Tag Archives: Duhem

Distinguishing between Types of Science: Unmixing Metaphysics and Pragmatic Science

I get questions regularly about the bizarre nature of contemporary physics.  I am sure practicing physicists with PhDs get these more regularly than I, yet I occupy an interesting and rare position in the academic disciplinary landscape: I’ve studied science, particularly physics, into the graduate level, and I am actively developing my expertise in the history and philosophy of science, particularly physics, as well as being a lifelong student of more traditional philosophy (e.g., analytic, contemporary, and Eastern).  The question most regularly asked of late has been: What are physicists talking about with all of this “non-verifiable” theory; it sounds like philosophy?  By this, they mean the fact that there is this apparent post-empirical turn, and the lack of requirement of empirical data to substantiate proposed theory.  I’d like to spend some length explaining my thoughts on this, including a suggestion to all practicing scientists, regardless of discipline.

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Filed under Cosmology, Epistemology, History and Philosophy of Science, History of Physics, History of Science, Natural Philosophy, Philosophy, Philosophy of Physics, Philosophy of Science, Physics, Popular Science, Science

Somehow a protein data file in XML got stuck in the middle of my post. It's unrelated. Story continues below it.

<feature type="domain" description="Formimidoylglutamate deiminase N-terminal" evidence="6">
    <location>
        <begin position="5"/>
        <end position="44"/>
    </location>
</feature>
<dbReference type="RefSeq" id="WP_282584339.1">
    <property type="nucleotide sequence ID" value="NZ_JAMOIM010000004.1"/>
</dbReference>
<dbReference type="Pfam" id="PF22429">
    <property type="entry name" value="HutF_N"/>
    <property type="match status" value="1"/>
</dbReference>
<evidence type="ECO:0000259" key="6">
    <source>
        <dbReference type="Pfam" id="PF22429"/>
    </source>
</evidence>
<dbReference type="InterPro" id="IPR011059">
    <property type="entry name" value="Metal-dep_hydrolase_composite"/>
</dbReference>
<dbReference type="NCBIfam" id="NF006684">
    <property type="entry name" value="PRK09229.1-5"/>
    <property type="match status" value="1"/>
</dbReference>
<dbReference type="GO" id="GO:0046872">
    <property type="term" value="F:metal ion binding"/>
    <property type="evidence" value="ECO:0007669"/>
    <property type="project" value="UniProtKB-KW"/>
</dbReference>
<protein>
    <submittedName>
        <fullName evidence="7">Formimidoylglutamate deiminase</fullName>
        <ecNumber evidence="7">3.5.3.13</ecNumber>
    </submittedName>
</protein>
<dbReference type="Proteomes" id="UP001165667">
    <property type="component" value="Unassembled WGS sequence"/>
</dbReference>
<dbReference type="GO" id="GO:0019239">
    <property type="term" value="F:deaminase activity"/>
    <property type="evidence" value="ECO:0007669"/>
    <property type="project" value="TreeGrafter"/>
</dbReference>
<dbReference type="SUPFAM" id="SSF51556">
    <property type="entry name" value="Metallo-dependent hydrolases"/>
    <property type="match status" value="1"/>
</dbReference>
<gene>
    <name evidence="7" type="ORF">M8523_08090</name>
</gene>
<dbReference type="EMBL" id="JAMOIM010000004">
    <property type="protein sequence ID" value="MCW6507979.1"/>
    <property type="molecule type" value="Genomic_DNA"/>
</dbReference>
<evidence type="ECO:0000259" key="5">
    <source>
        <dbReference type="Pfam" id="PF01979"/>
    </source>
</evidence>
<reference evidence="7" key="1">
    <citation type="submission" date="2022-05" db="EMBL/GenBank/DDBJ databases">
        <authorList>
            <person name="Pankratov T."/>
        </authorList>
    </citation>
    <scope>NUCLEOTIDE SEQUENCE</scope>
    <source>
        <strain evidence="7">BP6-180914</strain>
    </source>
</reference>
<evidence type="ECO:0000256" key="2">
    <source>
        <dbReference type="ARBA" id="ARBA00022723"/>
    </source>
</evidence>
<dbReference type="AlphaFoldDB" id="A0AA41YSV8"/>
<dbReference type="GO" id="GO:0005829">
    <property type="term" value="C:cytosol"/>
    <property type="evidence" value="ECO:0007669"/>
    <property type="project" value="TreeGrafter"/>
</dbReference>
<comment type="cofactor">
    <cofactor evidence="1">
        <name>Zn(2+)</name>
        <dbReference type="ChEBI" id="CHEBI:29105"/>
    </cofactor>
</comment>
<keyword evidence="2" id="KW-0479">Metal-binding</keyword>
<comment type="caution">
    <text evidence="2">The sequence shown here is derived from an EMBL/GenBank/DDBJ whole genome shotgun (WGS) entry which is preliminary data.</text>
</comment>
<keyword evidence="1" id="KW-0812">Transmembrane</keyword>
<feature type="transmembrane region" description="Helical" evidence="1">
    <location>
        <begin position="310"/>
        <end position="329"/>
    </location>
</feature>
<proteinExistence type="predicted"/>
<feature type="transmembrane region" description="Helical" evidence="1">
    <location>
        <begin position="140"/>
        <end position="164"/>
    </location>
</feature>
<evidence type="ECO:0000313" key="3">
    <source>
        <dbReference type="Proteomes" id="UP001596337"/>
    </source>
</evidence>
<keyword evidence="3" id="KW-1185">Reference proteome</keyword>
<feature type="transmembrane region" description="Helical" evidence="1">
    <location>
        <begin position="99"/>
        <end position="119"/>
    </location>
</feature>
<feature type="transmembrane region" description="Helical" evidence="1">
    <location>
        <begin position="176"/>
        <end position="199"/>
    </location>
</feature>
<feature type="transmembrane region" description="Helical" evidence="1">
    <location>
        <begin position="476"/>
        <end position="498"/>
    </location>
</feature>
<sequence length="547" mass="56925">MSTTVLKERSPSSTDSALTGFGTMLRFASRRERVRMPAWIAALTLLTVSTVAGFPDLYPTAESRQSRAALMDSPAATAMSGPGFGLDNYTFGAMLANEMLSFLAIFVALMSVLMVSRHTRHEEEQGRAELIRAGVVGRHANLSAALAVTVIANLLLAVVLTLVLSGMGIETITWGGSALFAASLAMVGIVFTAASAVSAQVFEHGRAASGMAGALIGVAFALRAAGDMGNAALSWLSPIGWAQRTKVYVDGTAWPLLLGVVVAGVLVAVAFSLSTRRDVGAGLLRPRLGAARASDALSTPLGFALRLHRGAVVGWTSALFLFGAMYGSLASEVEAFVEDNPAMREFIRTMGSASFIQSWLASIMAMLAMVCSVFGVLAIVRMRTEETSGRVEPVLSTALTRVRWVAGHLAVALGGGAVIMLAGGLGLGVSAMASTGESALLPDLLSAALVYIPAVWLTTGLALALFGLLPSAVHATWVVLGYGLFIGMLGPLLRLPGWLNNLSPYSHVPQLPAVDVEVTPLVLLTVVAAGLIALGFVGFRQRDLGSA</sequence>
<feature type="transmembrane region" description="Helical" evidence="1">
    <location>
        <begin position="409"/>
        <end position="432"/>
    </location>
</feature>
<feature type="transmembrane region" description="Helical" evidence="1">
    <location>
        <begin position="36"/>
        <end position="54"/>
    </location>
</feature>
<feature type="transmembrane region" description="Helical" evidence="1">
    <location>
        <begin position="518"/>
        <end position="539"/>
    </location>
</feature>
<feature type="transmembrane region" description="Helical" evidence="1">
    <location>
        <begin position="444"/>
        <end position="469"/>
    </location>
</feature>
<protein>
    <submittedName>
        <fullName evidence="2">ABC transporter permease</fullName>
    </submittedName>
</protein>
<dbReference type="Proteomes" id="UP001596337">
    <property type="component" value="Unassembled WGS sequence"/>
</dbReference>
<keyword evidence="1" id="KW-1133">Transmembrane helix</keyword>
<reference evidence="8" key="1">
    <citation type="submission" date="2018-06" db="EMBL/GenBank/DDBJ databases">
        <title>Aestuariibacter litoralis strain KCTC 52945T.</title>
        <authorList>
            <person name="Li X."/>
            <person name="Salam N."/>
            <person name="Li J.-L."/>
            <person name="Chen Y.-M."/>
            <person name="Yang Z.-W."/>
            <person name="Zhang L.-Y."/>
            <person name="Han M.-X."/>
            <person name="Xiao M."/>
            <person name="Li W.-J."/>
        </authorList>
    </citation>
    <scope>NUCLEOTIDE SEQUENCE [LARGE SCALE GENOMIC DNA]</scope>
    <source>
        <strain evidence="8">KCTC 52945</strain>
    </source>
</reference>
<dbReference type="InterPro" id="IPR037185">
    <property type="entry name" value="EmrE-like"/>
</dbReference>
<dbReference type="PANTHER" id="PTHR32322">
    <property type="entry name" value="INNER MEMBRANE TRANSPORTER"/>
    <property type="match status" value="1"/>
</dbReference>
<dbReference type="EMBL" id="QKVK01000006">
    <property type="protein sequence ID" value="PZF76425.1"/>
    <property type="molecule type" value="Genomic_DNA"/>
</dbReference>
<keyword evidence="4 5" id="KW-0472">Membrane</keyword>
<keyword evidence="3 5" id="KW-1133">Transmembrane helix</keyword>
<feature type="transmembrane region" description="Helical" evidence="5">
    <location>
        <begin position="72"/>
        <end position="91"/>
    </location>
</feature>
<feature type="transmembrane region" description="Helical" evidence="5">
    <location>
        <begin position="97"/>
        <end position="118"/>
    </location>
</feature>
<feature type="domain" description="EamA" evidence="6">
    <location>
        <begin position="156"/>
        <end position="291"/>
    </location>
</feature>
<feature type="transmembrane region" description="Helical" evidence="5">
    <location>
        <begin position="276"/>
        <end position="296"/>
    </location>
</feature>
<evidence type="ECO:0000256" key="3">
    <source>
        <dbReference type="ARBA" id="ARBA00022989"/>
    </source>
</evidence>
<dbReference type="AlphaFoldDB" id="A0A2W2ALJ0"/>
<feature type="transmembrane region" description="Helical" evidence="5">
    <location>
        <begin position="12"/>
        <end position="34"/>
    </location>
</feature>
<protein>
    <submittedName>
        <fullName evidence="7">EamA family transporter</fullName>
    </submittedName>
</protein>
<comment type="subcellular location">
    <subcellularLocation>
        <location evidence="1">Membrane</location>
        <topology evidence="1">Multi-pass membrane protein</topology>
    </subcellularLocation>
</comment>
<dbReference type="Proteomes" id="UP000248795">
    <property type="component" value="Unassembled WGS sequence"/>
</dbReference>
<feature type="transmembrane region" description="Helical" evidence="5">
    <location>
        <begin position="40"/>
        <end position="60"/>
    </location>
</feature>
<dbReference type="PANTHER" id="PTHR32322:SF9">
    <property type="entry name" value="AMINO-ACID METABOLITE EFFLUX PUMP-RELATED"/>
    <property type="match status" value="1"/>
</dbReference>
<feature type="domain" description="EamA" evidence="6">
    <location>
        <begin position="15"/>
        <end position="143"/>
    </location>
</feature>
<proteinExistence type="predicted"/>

There May Be No Such Thing as Quantity in Nature, with an Example from Physiology

Some time ago, I was discussing the qualitative-quantitative divide with a friend, a medical doctor, who happens to be very interested in the philosophy of science.  The discussion became a debate, where we trying to get to the bottom of whether it was as I said, that the world is a qualitative entity, wherein the mind supplies quantity; or as he said, that the world has a mathematical ontology, something like the worldview championed by Meillassoux or Galileo.  To be clear, I was just arguing that it could be either way, with some slightly greater likelihood that the world may not have quantity in it, apart from that supplied by the mind.  By contrast, my colleague, the M.D., did not understand how it could be that there is no such thing as quantity in the world, in the sense that he could not envisage as scenario in which number does not inhere in the world.  Between us was the barrier of language and experience, which was constituted in the difference between education of a physicist —though I did do a pre-med track and have interests in the philosophy of medicine— and that of a physician.  We ended up settling on an example that is grounded in physiology.  I will set up the groundwork for the discussion, then, give the example, and, finally, provide the resolution that has come to me only recently.

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Filed under Kantian Philosophy, phenomenology, Philosophy of Mind, Philosophy of Science, Pure Philosophy, Science